The Hindu-Arabic number system, which is the system used around the world to represent figures, permits mathematical operations to be made on arbitrarily large numbers. This place-value number system, with its use of zero, uses only 10 distinct digits to represent any number.
In a place-value number system, numbers can be placed in columns for easy addition, subtraction and multiplication. The same basic operation is performed on each column, using zero as a placeholder. For example, to multiply 14 by 53, 3 is multiplied by 4 and then 1 in the tens column, resulting in 12 + 30, or 42; 5 in the tens column is multiplied by 4 to yield 20 in the tens column, or 200, and multiplied by 1 in the tens column to result in 5 in the hundreds column. The two numbers are then added to result in 742.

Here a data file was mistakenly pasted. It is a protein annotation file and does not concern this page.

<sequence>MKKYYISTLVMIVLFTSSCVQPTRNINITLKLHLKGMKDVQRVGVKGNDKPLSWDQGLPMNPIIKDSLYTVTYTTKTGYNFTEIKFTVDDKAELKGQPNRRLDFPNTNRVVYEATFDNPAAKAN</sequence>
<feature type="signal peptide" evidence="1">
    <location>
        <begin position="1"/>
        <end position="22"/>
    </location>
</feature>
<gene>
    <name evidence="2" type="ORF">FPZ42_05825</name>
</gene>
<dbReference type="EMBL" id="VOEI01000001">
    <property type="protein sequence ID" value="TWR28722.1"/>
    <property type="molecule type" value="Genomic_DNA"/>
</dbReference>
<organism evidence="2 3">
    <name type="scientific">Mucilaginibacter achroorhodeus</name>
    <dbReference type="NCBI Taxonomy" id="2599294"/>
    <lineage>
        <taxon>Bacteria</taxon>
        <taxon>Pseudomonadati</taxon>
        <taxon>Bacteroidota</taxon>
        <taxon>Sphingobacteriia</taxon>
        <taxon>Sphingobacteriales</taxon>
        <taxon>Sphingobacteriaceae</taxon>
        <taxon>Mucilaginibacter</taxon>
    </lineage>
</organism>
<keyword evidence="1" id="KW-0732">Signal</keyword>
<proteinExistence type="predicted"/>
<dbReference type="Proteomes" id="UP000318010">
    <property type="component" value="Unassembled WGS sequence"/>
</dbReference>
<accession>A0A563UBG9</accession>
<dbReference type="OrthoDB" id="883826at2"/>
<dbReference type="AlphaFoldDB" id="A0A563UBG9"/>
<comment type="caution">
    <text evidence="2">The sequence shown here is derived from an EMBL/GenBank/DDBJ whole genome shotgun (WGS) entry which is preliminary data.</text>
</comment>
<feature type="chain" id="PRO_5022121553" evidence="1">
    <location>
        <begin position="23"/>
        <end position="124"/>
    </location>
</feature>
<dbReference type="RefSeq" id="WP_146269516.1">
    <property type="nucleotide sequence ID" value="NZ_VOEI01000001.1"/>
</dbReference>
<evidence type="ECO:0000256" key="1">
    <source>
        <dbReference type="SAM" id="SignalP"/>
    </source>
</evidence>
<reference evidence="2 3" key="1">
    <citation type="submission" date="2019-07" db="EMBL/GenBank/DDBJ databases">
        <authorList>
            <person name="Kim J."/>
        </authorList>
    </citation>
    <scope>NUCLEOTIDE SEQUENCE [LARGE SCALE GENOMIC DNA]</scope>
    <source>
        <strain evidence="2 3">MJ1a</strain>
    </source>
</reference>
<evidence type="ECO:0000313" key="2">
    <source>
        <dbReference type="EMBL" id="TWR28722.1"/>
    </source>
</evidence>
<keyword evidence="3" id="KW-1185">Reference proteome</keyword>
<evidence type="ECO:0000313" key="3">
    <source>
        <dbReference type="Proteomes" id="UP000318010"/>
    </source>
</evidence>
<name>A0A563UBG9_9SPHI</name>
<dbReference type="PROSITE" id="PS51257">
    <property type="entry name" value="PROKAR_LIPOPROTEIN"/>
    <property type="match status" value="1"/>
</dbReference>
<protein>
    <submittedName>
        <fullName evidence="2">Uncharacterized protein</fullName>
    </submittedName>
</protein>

The advantages of the Hindu-Arabic number system are most apparent when compared to Roman numerals, which they replaced in Western society. For example, to multiply XIV (14) by LIII (53) to form DCCXLII (742) requires XIV to be represented as XIIII. Multiplying each Roman numeral results in DLLLL + XIIII + XIIII + XIIII, then the letters must be combined to yield the final result, which requires considerably more addition.